Hua Hin, Thailand

Hua Hin is a seaside resort on the Gulf of Thailand, in the southern Thai province of Prachuap Khiri Khan. Once a quiet fishing village, it grew into a fashionable escape for residents of Bangkok after the 1920s, when the Thai royal family built summer palaces here. Hua Hin Beach, popular for kitesurfing and other water sports, is the main stretch of sand, lined with high-end hotels and seafood shacks.

Hua Hin’s inevitable rise to become Thailand’s first glamorous getaway began in 1922 when King Rama VII instructed his Italian architect to construct Phra Ratchawang Klai Kangwon (‘Far from Worries’ Palace) in what was then just a humble fishing village. Today’s royal family still commutes regularly to the palace to unwind from the pressures of keeping the army and politicians in line in Bangkok. Rama VII’s endorsement made the town the place for be for Thai society, and Hua Hin, (like Cha-am), settled into a low-key role as a favourite spot for holidaying Thais.

In the 1980s the renovation of the Hua Hin Railway Hotel by the luxury hotel group Sofitel sparked overseas interest and ignited development geared towards foreigners. Today all the big hotel chains have properties in Hua Hin, and in recent years a growing number of expats have chosen to live in the seaside town that’s fast-forwarding to become one of Thailand’s most cosmopolitan cities. High-rise condominiums and planned housing subdivisions are creeping across the surrounding hinterland, and French, Italian, German and Scandinavian restaurants create a little slice of home for sun-kissed escapees from the European winter.

With rapid development comes challenges, and Hua Hin has witnessed the growth of a small sex industry, and the fishing-village ambience of the old piers is largely masked by hotels, restaurants and tailor shops. Development has encroached onto government land, and trying to spot the sea is a frustrating exercise along many parts of the beach road.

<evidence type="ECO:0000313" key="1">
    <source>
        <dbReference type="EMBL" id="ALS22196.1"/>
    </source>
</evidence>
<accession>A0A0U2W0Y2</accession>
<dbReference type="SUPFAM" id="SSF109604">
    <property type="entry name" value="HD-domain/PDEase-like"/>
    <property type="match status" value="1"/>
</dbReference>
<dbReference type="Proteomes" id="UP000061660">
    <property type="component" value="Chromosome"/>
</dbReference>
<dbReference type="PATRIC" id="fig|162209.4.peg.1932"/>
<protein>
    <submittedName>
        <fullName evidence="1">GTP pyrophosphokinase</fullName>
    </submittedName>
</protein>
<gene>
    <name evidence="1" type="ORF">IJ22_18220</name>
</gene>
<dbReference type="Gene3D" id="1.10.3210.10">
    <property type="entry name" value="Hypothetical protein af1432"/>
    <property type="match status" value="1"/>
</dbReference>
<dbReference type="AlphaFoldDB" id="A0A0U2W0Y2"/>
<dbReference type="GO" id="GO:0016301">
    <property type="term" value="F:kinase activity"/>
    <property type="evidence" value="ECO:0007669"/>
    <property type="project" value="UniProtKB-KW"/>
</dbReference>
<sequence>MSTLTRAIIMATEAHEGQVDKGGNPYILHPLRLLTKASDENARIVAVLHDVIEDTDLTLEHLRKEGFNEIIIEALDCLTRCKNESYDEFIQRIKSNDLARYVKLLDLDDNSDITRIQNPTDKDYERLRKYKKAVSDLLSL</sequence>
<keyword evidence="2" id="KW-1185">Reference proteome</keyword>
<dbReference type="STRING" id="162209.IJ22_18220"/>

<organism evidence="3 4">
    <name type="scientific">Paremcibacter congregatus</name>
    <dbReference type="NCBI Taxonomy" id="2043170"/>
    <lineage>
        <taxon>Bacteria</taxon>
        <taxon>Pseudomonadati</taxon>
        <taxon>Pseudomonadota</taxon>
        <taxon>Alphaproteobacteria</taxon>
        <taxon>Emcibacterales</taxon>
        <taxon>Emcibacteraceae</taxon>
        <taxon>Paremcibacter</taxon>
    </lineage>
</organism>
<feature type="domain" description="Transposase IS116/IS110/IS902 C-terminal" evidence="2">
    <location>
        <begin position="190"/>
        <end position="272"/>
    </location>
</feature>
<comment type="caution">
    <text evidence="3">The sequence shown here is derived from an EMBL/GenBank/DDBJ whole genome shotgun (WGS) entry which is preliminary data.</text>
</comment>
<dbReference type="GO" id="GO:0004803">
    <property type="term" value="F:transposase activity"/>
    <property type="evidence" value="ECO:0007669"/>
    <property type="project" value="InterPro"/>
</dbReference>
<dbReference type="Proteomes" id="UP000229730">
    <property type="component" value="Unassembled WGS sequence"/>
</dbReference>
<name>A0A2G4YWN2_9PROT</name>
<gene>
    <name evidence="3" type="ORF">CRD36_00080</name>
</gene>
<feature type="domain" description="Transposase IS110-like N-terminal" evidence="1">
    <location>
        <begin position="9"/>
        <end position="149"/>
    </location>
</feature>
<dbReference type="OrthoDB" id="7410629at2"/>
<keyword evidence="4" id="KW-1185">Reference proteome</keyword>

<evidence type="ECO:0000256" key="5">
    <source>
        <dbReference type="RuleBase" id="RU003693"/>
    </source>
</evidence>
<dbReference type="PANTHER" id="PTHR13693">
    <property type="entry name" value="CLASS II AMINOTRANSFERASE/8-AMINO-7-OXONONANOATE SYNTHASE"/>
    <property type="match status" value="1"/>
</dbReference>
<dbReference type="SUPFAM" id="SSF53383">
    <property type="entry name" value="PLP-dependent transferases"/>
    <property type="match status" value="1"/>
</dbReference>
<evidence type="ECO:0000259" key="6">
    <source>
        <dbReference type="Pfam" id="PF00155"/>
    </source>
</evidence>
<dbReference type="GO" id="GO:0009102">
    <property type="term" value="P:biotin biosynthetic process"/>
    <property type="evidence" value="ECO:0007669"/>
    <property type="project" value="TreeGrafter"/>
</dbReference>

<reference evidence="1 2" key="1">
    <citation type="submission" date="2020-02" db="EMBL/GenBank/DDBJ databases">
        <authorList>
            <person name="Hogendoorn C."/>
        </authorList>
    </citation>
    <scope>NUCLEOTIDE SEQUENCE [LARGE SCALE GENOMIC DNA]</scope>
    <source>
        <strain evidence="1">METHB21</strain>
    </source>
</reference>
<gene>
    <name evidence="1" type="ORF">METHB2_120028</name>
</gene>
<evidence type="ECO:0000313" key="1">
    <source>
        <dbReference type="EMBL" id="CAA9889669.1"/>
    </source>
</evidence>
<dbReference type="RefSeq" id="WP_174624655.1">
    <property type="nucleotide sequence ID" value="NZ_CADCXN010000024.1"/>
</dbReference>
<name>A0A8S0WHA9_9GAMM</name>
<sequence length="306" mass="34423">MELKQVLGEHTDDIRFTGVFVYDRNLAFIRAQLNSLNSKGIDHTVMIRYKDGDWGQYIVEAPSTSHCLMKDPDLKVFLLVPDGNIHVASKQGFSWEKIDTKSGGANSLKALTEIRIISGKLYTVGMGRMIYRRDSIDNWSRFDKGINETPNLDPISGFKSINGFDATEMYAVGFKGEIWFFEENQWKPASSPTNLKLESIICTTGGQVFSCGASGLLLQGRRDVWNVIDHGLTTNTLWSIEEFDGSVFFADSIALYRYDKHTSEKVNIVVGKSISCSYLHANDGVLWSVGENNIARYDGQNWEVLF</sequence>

Despite the development Hua Hin is bravely clinging to the beachside atmosphere that kicked things off back in 1922. Compared to Pattaya, the other main beach destination near Bangkok, Hua Hin is (relatively) serene, and is a favourite with families and older travellers. Don’t come looking for a party-at-all-costs backpacker scene. Instead you can fill your time with 18 holes at the Royal Hua Hin Golf Course or go horseback riding on the beach. After dark there’s a cosmopolitan restaurant scene to explore, rustic seafood restaurants on the pier to visit, or the simple culinary charms of one of Thailand’s best night markets to sample. The city’s 5km of beaches are the cleanest they’ve been for many years, swimming is safe, and Hua Hin continues to enjoy some of the peninsula’s driest weather.
And the following day when you’re relaxing on a deckchair drinking cold beer and steamed crab, you might think not much has changed in Hua Hin after all.

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